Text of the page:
He Is Not Here, So Why Do I Still Love Him
By Danni Peck
Updated December 10, 2018
Reviewer Wendy Galyen, LCSW, BC-TMH
Of all the mysteries in the universe, how and why we love is probably the biggest one. In our most primal states male and female love is driven by the need to procreate. As we evolved cognitively, we evolved socially and the need for companionship began to drive our need for love and acceptance (Fletcher, Simpson, Campbell, & Overall, 2015). However, physical attraction continues to be the strongest force in the ways and who we love.
Is it His Great Personality or His….?
Most people find themselves attracted to individuals who have certain physical as well as personality traits (Gatzanis, 1998). What happens at times is that we "fall in love" with someone based upon the physical attraction, and find we do not really like the personality so much. Love based upon physical attraction alone, most will agree, is not enough. Some of the longest recorded marriages were by people who say they married their best friend (Adams, 2015), and that may well be the secret to a long-lasting marriage.
It is when we love someone that is also our best friend, that we miss them so much once the relationship ends. We may find ourselves missing sex, but that is a primal feeling, an urge. When we miss conversation, laughter, and the simple act of being, that is truly missing a person. This also is a strong indication of love. Just love. Not "in love" … because if we can be "in love" we can also be "out of love."
The Way You Make Me Feel…
When we truly love someone, we have both a psychological and a physiological reaction to that person (Gatzanis, 1998). We feel joy. Our heart and breath rates increase, our pupils dilate, our faces flush. We find we cannot stop smiling when speaking to, or about the object of our affection (Bolmont, Cacioppo, & Cacioppo, 2014). Even when we are upset with that person, looking at him or her often still has the same effect. We may not like them or their actions in that moment, but we still love them.
One of the hardest part about loving someone once they are gone is missing them. Someone once said absence makes the heart grow fonder; however, someone else also said, familiarity breeds contempt. When we long for a person after they are gone, it is bittersweet - perhaps even heart-wrenchingly painful. If the loss of the loved one is fresh, we cannot see past the current pain, and indeed the pain is so sharp we hope it will pass. Those on the other side of the pain, however, can appreciate it as evidence that true love did exist.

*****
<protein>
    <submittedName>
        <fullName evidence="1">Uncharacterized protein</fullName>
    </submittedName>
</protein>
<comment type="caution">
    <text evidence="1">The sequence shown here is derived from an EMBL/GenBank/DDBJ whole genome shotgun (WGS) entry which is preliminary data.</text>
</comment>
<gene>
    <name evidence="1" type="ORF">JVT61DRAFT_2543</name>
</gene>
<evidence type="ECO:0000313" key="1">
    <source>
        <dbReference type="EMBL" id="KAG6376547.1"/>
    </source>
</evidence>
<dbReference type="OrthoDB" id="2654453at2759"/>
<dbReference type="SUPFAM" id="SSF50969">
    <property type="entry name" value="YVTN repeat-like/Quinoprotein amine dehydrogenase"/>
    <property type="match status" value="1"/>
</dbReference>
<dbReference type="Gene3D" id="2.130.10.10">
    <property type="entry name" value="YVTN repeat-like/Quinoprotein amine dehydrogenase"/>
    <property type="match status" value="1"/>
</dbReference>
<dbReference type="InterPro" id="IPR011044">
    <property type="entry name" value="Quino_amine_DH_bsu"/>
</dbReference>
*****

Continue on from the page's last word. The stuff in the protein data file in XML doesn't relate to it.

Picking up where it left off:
'Tis Better to Have Loved and Lost?
There is comfort in knowing we can love, and that we have loved. It is okay to miss someone, that is our evidence of the love. However, it is not healthy to hold so steadfastly to that lost love that we cannot move forward in our lives, and studies show that a broken metaphorical heart, can actually damage our physical heart ("Broken Heart Syndrome: How Loss Hurts Your Health | Time.com," n.d.). An even wiser person once said that each person we love prepares us for the next, so if you are missing someone right now, then you know what to look for in the next person, the next time.
If you are feeling down, and maybe even depressed over the loss of someone you love, now may not be the correct time to look toward a new relationship. Healing from a breakup takes time, and it does take effort. Use this time to learn more about yourself, think about what was important to you in the relationship. List those traits and focus on them. What we love about another person tells us a great deal about ourselves. For example, if you loved the fact he volunteered at the homeless shelter, this means you are compassionate, and you are drawn to others who are. That is something good you can take away from that relationship, and knowledge that can help lead you to the next.
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Adams, R. (2015, January 9). New Study Says You Should Marry Your Best Friend. Huffington Post. Retrieved from http://www.huffingtonpost.com/2015/01/09/married-people-happier_n_6436420.html
Bolmont, M., Cacioppo, J. T., & Cacioppo, S. (2014). Love Is in the Gaze: An Eye-Tracking Study of Love and Sexual Desire. Psychological Science, 25(9), 1748-1756. https://doi.org/10.1177/0956797614539706
Broken Heart Syndrome: How Loss Hurts Your Health | Time.com. (n.d.). Retrieved May 19, 2017, from http://time.com/4283739/broken-heart-syndrome-marriage-death/
Fletcher, G. J. O., Simpson, J. A., Campbell, L., & Overall, N. C. (2015). Pair-Bonding, Romantic Love, and Evolution: The Curious Case of Homo sapiens. Perspectives on Psychological Science, 10(1), 20-36. https://doi.org/10.1177/1745691614561683
Gatzanis, S. (1998). The Science of Love: Understanding Love and Its Effects on Mind and Body. Sexual and Marital Therapy; Abingdon, 13(2), 218.